At that meeting, the assembled delegates declared “we extend our sympathies to all other minority groups who at this time are being violated physically, or losing their civil rights because of their race, color, or creed; we condemn especially the treatment of the Jews under Fascism and Nazism.” This resolution, as well as the other resolutions passed during the 1939 convention on lynching, discrimination in the armed forces, education, housing, and employment, were fully consistent with the vision that the NAACP had worked for since its founding.

The vision of the National Association for the Advancement of Color People, NAACP, formed in 1909, is to ensure a society in which all individuals have equal rights without discrimination based on race.

Of the many great sets of documents in the NAACP Papers collection in ProQuest History Vault, the records of the NAACP annual conventions are particularly interesting and offer many excellent research opportunities.

NAACP annual conventions served a number of important functions. First, the NAACP used the annual convention to set the policy and legislative agenda of the association for the year. This function was carried out primarily through the passing of resolutions. This makes the resolutions an important source for understanding NAACP policy. Speeches by major NAACP leaders and other prominent figures played a role in setting NAACP policy. The speeches also proved to be a very good way to attract publicity for the association, and attracting publicity was a second major purpose of the conventions. Special events, such as testimonial banquets, protests, or commemorative gatherings were sometimes scheduled during conventions and helped attract additional publicity for the NAACP.

Another important function of the convention was to afford regular personal contact between the national office and the NAACP branches. Several sessions of every convention were devoted to “workshops” in which national officers instructed delegates in such things as fund raising, local branch administration, and initiating civil rights litigation at the local level. The printing of the conference program was another good way for the national NAACP to interact with the local community. The NAACP often placed pictures of its national leaders and descriptions of NAACP activity in the conference program. The two images below are from the 1944 conference program:

naacp 1944 convention program

The NAACP Papers collection in ProQuest History Vault includes coverage of NAACP conventions between 1910 and 1970. One interesting project for researchers could be to compare the resolutions over time. In 1910, at its first major meeting after forming in 1909 as the National Negro Committee, the name National Association for the Advancement of Colored People was adopted, with a goal to secure “equal rights and opportunities for all.” The new National Association “is to be composed of a National Committee of 100, with an Executive Committee of 30 members, 15 resident in New York and 15 resident elsewhere; with an auxiliary membership … [of dues paying members].” Those assembled also decided that the headquarters of the NAACP would be in New York City and they decided on the leadership positions for the organization.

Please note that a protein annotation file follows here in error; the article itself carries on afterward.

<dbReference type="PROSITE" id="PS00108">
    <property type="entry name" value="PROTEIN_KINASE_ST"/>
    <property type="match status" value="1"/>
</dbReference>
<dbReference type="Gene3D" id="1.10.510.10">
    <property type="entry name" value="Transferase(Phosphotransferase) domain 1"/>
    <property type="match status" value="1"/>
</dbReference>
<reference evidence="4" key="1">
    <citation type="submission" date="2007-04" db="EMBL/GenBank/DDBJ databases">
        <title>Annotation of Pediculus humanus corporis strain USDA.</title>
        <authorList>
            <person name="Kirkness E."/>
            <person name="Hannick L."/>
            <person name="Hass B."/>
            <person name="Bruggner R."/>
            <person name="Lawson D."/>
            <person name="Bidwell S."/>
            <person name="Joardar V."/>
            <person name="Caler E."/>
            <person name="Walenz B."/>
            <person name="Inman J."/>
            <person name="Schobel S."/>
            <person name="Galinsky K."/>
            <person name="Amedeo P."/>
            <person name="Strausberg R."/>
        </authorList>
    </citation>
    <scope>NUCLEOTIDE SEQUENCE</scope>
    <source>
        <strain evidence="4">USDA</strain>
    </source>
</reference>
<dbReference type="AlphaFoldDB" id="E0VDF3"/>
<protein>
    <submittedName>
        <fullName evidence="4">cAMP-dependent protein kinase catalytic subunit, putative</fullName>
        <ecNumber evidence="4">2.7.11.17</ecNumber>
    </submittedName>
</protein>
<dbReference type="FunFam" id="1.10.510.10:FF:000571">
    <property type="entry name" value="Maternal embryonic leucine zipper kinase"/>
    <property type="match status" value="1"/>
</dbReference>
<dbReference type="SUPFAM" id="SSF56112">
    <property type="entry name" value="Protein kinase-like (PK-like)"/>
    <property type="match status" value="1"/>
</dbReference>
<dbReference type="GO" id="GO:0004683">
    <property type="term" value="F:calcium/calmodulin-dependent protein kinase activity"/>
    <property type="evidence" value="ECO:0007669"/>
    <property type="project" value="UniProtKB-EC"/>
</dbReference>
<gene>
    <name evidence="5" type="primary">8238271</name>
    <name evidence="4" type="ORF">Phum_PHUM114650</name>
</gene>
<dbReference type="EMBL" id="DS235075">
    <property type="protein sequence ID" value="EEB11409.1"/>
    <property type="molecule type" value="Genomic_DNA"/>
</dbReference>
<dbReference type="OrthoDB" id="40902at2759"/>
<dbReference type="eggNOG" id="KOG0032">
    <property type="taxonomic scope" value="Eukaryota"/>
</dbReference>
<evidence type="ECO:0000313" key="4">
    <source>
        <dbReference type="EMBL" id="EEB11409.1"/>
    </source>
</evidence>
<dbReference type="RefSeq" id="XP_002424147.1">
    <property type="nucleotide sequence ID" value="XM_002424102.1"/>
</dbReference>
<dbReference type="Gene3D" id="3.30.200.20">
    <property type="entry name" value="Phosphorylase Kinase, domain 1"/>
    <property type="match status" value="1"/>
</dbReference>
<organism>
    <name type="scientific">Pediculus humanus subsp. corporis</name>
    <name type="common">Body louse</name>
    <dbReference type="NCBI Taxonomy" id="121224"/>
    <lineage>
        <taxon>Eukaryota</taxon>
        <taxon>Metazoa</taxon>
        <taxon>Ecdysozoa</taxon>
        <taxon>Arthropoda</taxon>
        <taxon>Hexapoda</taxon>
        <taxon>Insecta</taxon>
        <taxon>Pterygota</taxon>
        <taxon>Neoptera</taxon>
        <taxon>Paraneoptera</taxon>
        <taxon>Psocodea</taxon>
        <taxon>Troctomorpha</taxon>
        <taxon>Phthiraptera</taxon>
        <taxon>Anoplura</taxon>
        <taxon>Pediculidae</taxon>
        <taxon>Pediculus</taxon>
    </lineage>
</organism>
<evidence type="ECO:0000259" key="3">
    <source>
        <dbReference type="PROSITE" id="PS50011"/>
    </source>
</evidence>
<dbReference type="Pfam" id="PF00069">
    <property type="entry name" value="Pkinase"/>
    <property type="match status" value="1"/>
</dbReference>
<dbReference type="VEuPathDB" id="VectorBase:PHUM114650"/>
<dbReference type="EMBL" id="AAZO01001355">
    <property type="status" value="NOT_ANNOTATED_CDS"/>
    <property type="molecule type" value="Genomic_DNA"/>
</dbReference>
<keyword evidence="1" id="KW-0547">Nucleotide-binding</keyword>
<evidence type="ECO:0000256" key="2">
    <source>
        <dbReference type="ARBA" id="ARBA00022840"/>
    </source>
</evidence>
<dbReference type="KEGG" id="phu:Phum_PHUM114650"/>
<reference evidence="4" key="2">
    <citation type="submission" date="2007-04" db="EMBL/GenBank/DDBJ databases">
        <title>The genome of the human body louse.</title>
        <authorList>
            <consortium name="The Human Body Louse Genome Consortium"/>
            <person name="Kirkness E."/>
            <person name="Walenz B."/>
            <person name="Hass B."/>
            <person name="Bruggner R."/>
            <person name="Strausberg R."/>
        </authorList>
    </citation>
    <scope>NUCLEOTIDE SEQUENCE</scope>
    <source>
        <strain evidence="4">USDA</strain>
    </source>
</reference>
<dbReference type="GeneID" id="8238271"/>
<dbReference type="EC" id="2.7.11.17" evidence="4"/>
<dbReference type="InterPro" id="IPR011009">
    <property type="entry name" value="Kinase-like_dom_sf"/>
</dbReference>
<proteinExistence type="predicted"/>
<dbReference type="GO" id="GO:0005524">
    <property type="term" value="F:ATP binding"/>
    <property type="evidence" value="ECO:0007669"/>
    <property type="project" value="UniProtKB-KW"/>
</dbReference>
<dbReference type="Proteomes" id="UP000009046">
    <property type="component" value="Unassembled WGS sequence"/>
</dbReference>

In 1914, as the NAACP celebrated its fifth anniversary, it passed resolutions on the “Negro press” and education. The resolution on the “Negro press” was particularly sharply worded:

sharply worded

Twenty years later, the NAACP celebrated its 25th anniversary amidst the economic crisis of the Great Depression. The resolutions passed at the 1934 annual convention reflected these difficult economic conditions. Here is the introductory portion of the 1934 resolutions:

an address to the country

Following these introductory remarks, the NAACP passed specific resolutions on mob violence, the National Recovery Administration, the federal farm program, household employees and domestic workers, segregation, the Scottsboro cases, voting rights, and support for “oppressed peoples” around the world.

Thirteen years later, in 1947, the NAACP passed a key resolution on school desegregation that led eventually to the association’s landmark victory in the Brown v. Board of Education case. In one of the 1947 resolutions, the NAACP declared its opposition to “dual school systems” and its intention to pursue desegregation of schools. [For more on the NAACP and the Brown v. Board of Education case, see our February 11 blog entry.]

At the 1968 convention, the NAACP passed resolutions on a wide variety of important issues. These included the Poor People’s Campaign, implementation of the 1968 civil rights law, the Kerner Commission report on riots, draft laws, consumer protection, public welfare and poverty programs, school desegregation and school busing, the Vietnam War, discrimination in housing, and participation in the 1968 Olympics.

The examples presented here are just a few of the very interesting resolutions passed at NAACP conventions and reflect the evolution of the NAACP as an organization between 1910 and 1970.

Learn more about the History Vault NAACP Papers and see our Black history milestones timeline. Librarians, sign up for a free trial of History Vault and other complementary digitized resources with content that isn’t available anywhere else.

And, for more information on NAACP Annual Conventions, please look for Part 2 of this post, focusing on convention speeches.